Parents of British teen killed by diplomat’s wife tell Trump: We’ll meet Sacoolas in the UK, not the US


Did Donald Trump’s attempt at a rapprochement in a difficult diplomatic jam backfire? The parents of a teen killed in a road accident involving the wife of an American diplomat in the UK met with Trump to urge him to withdraw Anne Sacoolas’ immunity and send her back to face criminal charges. Trump declined to do that, but offered instead to arrange a meeting between the parents of Harry Dunn and Sacoolas … who just happened to be in the next room, along with members of the media.

No thanks was the reply to the offer, which the parents called an “ambush” later. Charlotte Charles was aghast at the idea for Sacoolas’ sake as well:

The parents of British 19-year-old Harry Dunn, who was killed in a traffic accident involving American Anne Sacoolas, tells “CBS This Morning” they rejected President Trump’s surprise offer to meet with Sacoolas during a White House meeting on Tuesday.

After offering them his condolences, “it didn’t take long for [Mr. Trump] to then drop into the conversation that Anne Sacoolas was in the building,” mother Charlotte Charles said in her first U.S. TV interview since the meeting.

Dunn’s father, Tim, said when he first heard the offer to meet with Sacoolas, it took his breath away.

“He did ask two or three times,” Tim said, adding, “It was a bit pressure, but we stuck to our guns.”

Charles said it was the “wrong setting.”

“We’ve said all along that you know we are willing to meet her. We are still willing to meet her. But it needs to be on U.K. soil, you know, and with therapists and mediators,” Charles said. “And that’s not just for us. That’s for her as well.”

In fact, as CBS later explains, Sacoolas herself would have been ambushed by the circumstances of the meeting. She had been called to the White House and apparently informed that Dunn’s parents were meeting with Trump, but was not aware of the plans made for an attempt to bring them all together. As the attorney for the parents describes itawkward might be the most polite description possible. Radd Seiger lays out four surprises that awaited his clients, with the third perhaps the most unpleasant of all:

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“Thirdly that Mrs. Sacoolas was present in the building and fourthly that it was the president’s intention for Harry’s family to meet Mrs. Sacoolas in the Oval Office in front of several photographers in what was obviously designed to be a press call,” Seiger wrote in his statement.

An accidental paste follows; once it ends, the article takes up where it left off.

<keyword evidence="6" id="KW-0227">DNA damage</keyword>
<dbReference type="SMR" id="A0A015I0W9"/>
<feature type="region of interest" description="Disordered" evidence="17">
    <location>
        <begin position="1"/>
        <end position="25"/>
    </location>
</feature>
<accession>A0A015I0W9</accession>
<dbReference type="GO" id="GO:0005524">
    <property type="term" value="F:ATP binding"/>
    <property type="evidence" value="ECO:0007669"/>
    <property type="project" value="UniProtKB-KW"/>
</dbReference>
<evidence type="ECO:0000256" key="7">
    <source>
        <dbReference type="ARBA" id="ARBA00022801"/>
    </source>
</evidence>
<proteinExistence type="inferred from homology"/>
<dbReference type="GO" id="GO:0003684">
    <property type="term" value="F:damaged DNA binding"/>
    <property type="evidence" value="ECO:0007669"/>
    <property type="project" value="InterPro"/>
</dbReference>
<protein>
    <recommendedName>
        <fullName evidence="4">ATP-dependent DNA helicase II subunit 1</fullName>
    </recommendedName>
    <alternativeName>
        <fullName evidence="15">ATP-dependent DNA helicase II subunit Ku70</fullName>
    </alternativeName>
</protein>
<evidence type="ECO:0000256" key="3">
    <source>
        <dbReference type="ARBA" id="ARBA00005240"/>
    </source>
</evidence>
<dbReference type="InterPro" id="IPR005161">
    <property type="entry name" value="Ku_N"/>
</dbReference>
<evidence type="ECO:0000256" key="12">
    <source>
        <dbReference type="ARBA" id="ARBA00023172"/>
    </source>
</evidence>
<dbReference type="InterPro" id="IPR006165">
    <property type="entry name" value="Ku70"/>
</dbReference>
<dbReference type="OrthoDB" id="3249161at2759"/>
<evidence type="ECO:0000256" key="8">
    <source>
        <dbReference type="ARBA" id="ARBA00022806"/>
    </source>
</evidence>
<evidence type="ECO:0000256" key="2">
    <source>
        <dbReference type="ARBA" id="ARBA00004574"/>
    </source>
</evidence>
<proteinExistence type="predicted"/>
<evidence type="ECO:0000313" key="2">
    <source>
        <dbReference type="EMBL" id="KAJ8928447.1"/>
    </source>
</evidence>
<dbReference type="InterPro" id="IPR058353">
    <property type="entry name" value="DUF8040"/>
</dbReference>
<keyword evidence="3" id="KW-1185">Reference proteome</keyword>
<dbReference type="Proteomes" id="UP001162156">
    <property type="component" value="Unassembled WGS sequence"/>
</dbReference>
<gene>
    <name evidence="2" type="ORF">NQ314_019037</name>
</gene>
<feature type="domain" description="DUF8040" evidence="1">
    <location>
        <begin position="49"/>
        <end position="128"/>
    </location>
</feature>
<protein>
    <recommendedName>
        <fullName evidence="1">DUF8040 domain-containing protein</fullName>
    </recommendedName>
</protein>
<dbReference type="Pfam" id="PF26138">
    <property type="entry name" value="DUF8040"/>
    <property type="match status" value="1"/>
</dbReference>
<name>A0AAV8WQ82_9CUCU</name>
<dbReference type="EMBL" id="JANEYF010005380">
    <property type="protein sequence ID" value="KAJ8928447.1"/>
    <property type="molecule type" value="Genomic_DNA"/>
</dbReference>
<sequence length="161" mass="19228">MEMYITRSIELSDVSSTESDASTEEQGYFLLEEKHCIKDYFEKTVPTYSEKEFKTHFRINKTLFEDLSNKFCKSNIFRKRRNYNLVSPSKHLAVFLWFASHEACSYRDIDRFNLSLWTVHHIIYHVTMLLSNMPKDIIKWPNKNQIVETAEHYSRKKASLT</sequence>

The Dunn family blames National Security Adviser O’Brien for the misstep. “It struck us that this meeting was hastily arranged by nincompoops on the run and in particular Mr. O’Brien, who appeared to be extremely uptight and aggressive and did not come across at all well in this meeting which required careful handling and sensitivity,” Seiger wrote. “The family remain open to the possibility of meeting Mrs. Sacoolas one day in the future but in a neutral and appropriately controlled environment.”

The description by Daily Beast correspondent Barbie Latza Nadeau might come closer to the mark:

You can almost imagine the reality-show excitement that surely went into the ill-considered plan to introduce Anne Sacoolas, the American diplomatic wife who killed 19-year-old motorcyclist Harry Dunn when she drove down the wrong side of an English lane in August, to Dunn’s grieving parents.

What was nat-sec adviser Robert O’Brien doing as facilitator for this meeting anyway? That should have been either Mike Pompeo as Secretary of State or one of his deputies, if the claim of diplomatic immunity relates to actual diplomatic function. O’Brien’s presence leaves the impression that Sacoolas’ husband is involved in a different kind of diplomacy (cough cough). This case needed an especially deft diplomatic touch regardless, not an intelligence operation.

Let’s be honest, though; we all know where the reality-TV show approach originated. It didn’t come from O’Brien, although one might have thought that a nat-sec adviser would have suggested to his boss that he needed to dial down the attention on this case rather than blow it up. It came from the man who leveraged his reality-TV experience into a presidency, and whose instincts still run in the reality-TV direction. Sometimes that works spectacularly well for Trump, but in this case it produced a traumatic backfire that victimized two already grieving families.

Even so, Charles remained gracious about Trump, both on CBS This Morning and on Good Morning Britain. She tells both programs that she thinks Trump sincerely wants to find a way to help her get justice for her son, although she also concludes that it’s not likely to happen. It’s a terribly sad situation, but Trump’s already got enough troubles with the diplomatic and intelligence communities. He can’t afford to touch off any more retaliation, especially right now.

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